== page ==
If you’re in the mood for: A cold feminist dissection of the American dream. Katherine Isabelle (Ginger Snaps) plays the titular Mary Mason, a medical student who slips into the world of underground body modification surgery. Part revenge-thriller, part social commentary, this remains the Soska Sisters’ crowning glory following a slump into a mire of WWE pictures. Here’s hoping they return to passion projects like this one. Isabelle is a force to be reckoned with here, typifying the bravery of this undersung actor.


45. Ganja & Hess (1973, William Gunn)


If you’re in the mood for: Something singularly strange and hypnotic. A landmark in the history of black cinema, this vampire tale was produced by an all-African American cast and crew and mixes naturalistic moments with stretches of disquieting dreamlike melancholy. Almost totally unique. The film was ostensibly lost for many years and has recently been afforded a loving repackage from Eureka! The film stock itself has suffered over the years, but if anything this adds to the mystique of the movie; it looks like something discovered.


44. Halloween II (1981, Rick Rosenthal)


If you’re in the mood for: An underrated sequel that delivers the goods. Following on directly from the events of John Carpenter’s 1978 breakthrough slasher Halloween, Laurie Strode (Jamie Lee Curtis) and Dr. Loomis (Donald Pleasance) aren’t quite done with Michael Myers yet in this muscular second chapter that relocates the action to Haddonfield hospital. Carpenter and longtime collaborator Debra Hill took script duties to ensure the continuity held, but credit to Rosenthal for aping and competently matching Carpenter’s sense of bare atmosphere and suspense. Halloween II feels right, which is the best barometer of success for this sensory genre.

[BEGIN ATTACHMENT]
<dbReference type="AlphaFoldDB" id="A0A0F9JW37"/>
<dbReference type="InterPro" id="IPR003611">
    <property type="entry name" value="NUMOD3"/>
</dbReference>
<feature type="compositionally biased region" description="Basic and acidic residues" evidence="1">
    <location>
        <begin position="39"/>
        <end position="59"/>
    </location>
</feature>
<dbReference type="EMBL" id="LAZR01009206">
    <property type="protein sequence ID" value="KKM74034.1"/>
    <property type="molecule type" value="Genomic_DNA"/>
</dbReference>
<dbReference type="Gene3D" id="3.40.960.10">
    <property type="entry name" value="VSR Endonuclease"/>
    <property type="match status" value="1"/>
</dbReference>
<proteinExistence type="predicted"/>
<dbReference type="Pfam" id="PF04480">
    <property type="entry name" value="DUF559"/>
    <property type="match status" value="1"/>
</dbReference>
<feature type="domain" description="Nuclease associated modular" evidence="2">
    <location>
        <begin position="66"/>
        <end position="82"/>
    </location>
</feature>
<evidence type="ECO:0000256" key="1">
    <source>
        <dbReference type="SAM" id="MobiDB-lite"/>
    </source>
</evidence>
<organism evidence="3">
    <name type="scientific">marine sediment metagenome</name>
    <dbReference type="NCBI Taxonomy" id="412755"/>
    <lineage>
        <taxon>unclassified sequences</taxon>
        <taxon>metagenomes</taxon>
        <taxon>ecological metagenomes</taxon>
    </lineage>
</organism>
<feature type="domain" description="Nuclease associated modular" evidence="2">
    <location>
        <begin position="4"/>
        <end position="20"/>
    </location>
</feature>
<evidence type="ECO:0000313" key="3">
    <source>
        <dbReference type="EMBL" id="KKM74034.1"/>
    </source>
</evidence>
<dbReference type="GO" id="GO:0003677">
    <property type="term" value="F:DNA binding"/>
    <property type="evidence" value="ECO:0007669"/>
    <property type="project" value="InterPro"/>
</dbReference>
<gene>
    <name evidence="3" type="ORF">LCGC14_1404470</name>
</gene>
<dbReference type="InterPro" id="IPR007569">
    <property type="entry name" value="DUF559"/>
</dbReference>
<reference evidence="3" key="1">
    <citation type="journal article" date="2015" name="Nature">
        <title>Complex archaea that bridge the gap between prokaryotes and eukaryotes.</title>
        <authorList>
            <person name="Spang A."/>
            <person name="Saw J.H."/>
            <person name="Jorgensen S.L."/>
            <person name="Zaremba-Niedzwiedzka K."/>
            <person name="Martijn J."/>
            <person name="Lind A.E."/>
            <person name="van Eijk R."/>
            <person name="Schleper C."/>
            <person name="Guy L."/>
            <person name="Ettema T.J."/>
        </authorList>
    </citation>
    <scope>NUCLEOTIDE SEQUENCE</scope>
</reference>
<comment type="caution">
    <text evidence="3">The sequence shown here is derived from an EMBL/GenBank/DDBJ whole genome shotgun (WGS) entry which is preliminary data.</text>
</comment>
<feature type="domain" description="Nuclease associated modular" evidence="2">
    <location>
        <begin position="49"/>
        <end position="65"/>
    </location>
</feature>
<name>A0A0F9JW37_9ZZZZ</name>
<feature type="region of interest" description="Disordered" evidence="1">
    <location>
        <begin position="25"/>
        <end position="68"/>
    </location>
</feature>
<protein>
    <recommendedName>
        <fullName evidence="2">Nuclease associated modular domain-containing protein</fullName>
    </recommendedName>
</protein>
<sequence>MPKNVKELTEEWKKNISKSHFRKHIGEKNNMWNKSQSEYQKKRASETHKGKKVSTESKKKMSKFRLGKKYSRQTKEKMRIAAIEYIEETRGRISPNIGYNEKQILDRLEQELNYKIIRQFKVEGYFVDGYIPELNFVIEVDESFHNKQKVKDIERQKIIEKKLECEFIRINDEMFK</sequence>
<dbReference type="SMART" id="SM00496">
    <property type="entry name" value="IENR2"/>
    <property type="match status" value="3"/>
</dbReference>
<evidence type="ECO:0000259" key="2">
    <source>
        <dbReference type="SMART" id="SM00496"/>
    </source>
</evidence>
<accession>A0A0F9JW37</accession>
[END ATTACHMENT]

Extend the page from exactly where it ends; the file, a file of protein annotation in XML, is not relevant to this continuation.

43. Under The Shadow (2016, Babak Anvari)


If you’re in the mood for: Something new. Under The Shadow has been out only a few short weeks, but it already feels like a stone cold classic of the genre. This Iranian film has echoes of both Deep Water and The Babadook, but thanks to director Babak Anvari’s determined vision and Narges Rashidi’s committed performance, it stands tall as a masterpiece in its own right. A new voice is here. It’s a slow burn, but it’ll get under your skin, and that final half hour is about as oppressive as modern cinema has any right to be.


42. The Blair Witch Project (1999, Daniel Myrick, Eduardo Sánchez)

The Blair Witch Project

If you’re in the mood for: Found footage at it’s finest. Myrick and Sanchez’s film – the first viral sensation, and an event rarely if ever replicated fully in movie marketing since – kickstarted the still insatiable industry of low-budget shaky-cam psuedo-documentary scares. And it’s still the best of the bunch. Less is more when it comes to The Blair Witch Project which is as much a horror show of slipping sanity as it is a supernatural yarn about witches.


41. Kuroneko (1968, Kaneto Shindo)


If you’re in the mood for: Classic J-horror. Cards on the table; I’ve not seen Onibaba – supposedly the superior of Shindo’s horror films of the period – but nevertheless, Kuroneko is a singularly atmospheric experience telling the tale of a mother and daughter, raped and killed by samurai soldiers, who return as seductive ghosts to traumatise those who pass by their resting place. Eerie and beautiful in equal measure with some delicate and memorable chiaroscuro.


40. Evil Dead 2 (1987, Sam Raimi)


If you’re in the mood for: Bruce Campbell. Sam Raimi’s second Evil Dead film essentially remakes film one (at least, to begin with…) but, like Spinal Tap, turns everything up to eleven. Peter Deming’s breakthrough cinematography, a seemingly inexhaustible supply of gonzo practical effects and the breathless spirit of Bruce Campbell combine and forge something magical.